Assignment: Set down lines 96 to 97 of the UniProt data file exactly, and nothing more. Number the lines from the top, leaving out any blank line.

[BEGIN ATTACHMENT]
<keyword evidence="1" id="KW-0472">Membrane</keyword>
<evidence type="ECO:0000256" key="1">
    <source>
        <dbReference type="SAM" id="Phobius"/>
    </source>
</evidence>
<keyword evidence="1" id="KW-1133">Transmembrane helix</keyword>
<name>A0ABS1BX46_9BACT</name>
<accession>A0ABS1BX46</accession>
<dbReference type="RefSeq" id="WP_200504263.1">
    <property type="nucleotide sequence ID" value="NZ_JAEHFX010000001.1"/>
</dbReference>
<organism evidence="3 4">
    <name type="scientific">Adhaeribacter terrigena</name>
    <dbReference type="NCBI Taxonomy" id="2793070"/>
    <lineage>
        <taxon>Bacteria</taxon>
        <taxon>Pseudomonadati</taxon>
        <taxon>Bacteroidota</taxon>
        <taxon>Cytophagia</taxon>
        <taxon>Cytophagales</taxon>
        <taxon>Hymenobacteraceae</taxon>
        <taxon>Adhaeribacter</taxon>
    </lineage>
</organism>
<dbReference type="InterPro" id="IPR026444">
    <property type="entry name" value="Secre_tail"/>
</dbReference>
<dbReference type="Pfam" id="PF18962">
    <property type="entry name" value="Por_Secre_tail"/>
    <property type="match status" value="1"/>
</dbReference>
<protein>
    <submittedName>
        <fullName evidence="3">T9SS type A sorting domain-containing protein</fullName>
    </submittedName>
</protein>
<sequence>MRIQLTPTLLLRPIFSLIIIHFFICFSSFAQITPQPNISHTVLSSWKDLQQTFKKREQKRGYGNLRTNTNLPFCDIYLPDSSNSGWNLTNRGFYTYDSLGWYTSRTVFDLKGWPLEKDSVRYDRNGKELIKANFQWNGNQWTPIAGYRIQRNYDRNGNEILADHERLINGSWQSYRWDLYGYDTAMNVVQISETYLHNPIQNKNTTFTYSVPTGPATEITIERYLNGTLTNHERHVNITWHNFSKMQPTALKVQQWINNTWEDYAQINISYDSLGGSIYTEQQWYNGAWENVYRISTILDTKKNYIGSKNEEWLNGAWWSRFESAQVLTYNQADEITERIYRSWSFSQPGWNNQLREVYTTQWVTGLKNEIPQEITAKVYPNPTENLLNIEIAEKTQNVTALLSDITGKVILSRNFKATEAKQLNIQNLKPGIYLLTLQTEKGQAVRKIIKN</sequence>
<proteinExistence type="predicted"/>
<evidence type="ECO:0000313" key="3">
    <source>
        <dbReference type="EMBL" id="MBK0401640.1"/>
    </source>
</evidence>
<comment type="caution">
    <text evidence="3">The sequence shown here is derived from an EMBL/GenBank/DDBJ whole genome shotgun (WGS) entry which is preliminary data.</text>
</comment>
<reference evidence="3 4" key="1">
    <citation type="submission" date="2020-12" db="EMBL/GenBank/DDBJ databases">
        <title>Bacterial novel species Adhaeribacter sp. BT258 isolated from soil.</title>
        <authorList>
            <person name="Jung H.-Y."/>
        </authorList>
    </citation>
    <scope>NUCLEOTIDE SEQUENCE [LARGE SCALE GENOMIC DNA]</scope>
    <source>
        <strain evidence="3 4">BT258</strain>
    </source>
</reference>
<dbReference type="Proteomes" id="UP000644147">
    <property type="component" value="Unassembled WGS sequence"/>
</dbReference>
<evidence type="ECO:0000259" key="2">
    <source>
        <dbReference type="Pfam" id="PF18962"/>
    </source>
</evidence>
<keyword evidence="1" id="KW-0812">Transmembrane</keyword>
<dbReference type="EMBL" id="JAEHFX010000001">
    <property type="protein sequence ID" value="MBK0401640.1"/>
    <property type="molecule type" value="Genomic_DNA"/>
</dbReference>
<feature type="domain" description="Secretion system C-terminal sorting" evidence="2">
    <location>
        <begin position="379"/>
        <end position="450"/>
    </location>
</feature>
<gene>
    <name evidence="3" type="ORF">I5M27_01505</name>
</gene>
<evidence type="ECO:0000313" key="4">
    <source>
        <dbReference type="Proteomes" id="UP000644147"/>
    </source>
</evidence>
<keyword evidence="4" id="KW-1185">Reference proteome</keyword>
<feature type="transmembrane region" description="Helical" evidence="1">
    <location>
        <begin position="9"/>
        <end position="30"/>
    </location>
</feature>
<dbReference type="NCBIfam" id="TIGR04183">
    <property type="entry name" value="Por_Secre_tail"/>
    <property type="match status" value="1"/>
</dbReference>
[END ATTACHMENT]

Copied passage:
    <property type="match status" value="1"/>
</dbReference>